Sudbury case shows Westray not working, says labour law expert and union leader

The court ruling in a case this week involving the death of a Sudbury worker is raising questions about the so-called Westray law.

Rainbow Concrete pleads guilty in worker death, while charges dropped against owner

Rainbow Concrete pleaded guilty to criminal negligence in the death of a truck driver on its property in 2017, but charges against the company's owner Boris Naneff were dropped. (Kate Rutherford/CBC)

The court ruling in a case this week involving the death of a Sudbury worker is raising questions about the so-called Westray law.

It was brought in 15 years ago in the wake of the Westray mining disaster in Nova Scotia, allowing for companies and their directors to be charged in deaths of workers.

That's what saw Rainbow Concrete and its owner Boris Naneff charged last year in the crushing death of a Sudbury truck driver back in 2017.

This week, the company pleaded guilty and paid a $1,000 fine, plus $200,000 to the man's family, but the criminal charges against Naneff were dropped, as were some 12 provincial offences charges.

Rainbow Concrete's lawyer says he didn't believe there was enough evidence to convict the company's owner on criminal negligence.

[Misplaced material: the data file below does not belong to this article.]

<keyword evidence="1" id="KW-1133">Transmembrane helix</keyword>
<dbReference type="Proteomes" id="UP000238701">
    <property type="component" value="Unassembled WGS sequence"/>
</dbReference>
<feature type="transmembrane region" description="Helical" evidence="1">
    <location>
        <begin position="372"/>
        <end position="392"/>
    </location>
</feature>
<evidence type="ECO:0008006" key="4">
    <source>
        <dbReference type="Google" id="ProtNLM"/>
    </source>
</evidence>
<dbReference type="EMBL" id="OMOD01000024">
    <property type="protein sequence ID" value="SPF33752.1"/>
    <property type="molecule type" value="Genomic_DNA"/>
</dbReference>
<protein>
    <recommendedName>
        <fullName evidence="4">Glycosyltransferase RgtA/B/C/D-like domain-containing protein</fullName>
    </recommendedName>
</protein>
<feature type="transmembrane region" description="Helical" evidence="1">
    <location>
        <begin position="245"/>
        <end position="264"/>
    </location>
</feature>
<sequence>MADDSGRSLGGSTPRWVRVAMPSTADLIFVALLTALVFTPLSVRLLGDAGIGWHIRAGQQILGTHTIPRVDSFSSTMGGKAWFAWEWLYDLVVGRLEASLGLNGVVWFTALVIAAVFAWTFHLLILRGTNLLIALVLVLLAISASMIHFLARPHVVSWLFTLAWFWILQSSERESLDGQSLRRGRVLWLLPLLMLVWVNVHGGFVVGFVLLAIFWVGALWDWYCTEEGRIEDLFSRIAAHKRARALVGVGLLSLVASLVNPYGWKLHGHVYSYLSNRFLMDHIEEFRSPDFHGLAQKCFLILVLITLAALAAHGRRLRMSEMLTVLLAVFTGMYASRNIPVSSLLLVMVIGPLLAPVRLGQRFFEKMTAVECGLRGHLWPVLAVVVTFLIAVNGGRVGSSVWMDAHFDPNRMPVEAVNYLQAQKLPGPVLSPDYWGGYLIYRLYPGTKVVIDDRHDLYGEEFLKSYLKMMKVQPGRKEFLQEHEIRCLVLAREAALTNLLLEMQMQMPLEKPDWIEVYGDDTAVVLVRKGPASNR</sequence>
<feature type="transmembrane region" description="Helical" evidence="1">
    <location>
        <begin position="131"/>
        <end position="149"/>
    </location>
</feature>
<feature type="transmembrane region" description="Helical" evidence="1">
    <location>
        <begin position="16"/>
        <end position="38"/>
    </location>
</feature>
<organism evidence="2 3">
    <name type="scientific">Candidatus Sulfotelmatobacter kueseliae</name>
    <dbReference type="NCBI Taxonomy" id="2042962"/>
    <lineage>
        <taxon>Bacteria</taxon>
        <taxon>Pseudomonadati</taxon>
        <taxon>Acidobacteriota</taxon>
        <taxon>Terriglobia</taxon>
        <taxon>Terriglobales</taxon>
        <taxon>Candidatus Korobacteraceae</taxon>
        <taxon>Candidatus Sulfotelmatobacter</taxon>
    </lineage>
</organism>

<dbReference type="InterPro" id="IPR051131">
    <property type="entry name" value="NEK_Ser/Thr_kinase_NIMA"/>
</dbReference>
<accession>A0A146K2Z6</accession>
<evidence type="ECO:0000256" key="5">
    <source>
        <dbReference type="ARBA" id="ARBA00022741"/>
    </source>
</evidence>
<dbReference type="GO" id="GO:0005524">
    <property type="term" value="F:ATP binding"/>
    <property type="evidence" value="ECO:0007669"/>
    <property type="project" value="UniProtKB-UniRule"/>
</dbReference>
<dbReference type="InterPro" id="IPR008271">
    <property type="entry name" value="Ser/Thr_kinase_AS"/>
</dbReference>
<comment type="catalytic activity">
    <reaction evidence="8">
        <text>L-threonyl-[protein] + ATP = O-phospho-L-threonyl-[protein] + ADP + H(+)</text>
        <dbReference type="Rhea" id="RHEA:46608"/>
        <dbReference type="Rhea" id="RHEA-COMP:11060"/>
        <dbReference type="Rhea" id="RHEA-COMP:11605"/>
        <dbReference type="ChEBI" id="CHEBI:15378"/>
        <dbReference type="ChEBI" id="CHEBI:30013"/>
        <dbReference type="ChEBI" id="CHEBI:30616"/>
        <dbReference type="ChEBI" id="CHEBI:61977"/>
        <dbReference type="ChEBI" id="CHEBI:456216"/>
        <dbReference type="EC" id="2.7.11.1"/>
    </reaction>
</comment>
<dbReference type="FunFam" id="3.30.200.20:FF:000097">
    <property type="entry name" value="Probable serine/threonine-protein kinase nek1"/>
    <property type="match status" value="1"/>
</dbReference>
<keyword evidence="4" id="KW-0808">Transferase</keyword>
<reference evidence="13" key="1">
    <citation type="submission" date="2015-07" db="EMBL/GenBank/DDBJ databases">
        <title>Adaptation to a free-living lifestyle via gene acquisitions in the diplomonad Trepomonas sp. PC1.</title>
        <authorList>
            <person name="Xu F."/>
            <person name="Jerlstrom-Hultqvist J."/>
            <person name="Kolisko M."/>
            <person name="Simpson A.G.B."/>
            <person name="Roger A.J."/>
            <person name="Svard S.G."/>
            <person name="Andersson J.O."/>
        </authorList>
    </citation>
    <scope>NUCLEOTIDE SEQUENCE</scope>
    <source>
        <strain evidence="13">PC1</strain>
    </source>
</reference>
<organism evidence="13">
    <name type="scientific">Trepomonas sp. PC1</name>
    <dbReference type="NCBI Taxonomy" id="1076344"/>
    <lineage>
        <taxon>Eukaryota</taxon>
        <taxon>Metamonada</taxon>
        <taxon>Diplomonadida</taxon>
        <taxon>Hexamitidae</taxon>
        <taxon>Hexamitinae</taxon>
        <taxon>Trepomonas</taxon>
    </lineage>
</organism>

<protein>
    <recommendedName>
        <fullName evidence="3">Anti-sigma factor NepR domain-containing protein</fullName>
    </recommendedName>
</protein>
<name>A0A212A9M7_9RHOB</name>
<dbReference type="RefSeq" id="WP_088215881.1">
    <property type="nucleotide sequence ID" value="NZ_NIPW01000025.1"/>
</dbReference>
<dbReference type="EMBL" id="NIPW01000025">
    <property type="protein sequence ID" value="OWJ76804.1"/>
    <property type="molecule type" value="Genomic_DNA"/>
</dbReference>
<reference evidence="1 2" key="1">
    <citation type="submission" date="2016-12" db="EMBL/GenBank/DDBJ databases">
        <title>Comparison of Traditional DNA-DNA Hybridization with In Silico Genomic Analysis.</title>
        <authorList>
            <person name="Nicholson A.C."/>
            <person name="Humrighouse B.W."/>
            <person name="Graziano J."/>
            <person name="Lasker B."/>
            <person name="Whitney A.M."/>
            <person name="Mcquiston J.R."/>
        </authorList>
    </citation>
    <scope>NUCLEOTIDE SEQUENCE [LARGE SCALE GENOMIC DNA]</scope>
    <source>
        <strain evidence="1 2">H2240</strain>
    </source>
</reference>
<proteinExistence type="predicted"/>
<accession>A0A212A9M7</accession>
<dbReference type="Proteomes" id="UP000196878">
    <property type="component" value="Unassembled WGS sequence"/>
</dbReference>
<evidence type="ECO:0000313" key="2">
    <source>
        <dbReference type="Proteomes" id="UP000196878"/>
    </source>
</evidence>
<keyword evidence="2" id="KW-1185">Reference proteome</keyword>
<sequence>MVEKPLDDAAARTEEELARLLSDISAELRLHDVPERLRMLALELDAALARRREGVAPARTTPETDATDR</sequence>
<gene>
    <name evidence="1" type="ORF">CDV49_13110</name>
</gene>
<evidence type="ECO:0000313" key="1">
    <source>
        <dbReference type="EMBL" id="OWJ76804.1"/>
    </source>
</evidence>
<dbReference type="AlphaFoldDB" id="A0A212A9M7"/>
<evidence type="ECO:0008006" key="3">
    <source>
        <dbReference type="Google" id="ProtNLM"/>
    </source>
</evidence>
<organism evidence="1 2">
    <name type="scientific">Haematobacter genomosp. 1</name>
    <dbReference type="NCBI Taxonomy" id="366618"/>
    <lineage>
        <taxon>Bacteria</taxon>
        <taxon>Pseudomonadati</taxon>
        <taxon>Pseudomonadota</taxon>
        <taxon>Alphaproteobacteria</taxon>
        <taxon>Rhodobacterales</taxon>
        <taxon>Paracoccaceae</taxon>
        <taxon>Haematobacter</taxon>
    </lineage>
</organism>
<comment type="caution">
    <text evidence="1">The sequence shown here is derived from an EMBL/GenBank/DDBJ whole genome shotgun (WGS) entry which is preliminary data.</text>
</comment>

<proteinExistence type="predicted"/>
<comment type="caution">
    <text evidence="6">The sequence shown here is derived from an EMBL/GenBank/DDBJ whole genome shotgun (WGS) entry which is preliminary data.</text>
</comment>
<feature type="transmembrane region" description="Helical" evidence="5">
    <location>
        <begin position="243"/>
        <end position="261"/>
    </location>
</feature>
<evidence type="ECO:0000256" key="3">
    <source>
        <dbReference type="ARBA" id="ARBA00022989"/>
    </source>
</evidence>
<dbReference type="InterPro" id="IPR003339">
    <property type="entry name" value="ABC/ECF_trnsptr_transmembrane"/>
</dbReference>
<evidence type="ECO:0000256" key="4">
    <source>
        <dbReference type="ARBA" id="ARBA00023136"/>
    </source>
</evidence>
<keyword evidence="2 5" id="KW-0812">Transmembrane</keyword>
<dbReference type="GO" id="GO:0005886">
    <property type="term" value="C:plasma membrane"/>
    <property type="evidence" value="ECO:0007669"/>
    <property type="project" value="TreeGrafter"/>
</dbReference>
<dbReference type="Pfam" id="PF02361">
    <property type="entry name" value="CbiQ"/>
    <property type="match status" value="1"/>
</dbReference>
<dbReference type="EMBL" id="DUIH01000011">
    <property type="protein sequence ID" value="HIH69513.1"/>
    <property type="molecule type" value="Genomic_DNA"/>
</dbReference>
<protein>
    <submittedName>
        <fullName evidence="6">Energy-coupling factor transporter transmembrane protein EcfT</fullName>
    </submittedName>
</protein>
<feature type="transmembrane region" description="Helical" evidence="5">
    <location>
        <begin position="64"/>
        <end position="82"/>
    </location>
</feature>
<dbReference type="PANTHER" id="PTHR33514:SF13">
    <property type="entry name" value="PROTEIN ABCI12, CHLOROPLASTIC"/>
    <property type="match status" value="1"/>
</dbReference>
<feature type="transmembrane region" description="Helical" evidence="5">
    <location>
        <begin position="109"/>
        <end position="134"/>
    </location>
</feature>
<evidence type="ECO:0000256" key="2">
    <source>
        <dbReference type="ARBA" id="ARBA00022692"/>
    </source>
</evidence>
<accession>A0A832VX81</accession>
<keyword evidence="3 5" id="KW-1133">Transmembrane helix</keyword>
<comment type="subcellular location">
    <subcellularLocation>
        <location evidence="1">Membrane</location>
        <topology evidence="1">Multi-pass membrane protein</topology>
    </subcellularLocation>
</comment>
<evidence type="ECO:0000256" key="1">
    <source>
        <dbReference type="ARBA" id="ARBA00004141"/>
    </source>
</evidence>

'Unbelievable and worrisome'

University of Ottawa criminologist Steven Bittle, who has written extensively on Westray and workplace safety, says this is another example of how the law isn't functioning as it was intended. 

"And that's led to many people being worried that what we're seeing is the company taking the fall so to speak for cases where there is negligence involved and somebody's killed," says Bittle.

He says when the Westray provision was passed in 2004, it was meant to hold the directors of large corporations accountable, but instead charges against individuals are rare and convictions even more rare.

Bittle says it tends to be the directors of smaller companies that are charged and convicted, because the chain of command is easier to prove in court. 

"It's hard to imagine any other scenario in which there was criminal legislation introduced and when we see the law not being used or not working, the federal government doesn't intervene at all," says Bittle. 

"I find that unbelievable and worrisome."

The United Steelworkers pushed for the law to be passed in the first place and continue to lobby for it to be enforced more often.

National director Ken Neumann says they are working on providing more training to police investigators and Crown prosecutors, so they will apply the same "forensic lens" used in other criminal cases.

He worries that the Rainbow Concrete case is an example of a Crown attorney finding it "easier" to reach a deal rather than carry through with a prosecution. 

"Employers see this kind of plea bargain and see all you have to do is plead guilty and just write a cheque," Neumann says.

No one from the Ministry of the Attorney General was made available for comment. 

About the Author

Erik White

journalist

Erik White is a CBC journalist based in Sudbury. He covers a wide range of stories about northern Ontario. Connect with him on Twitter @erikjwhite. Send story ideas to erik.white@cbc.ca

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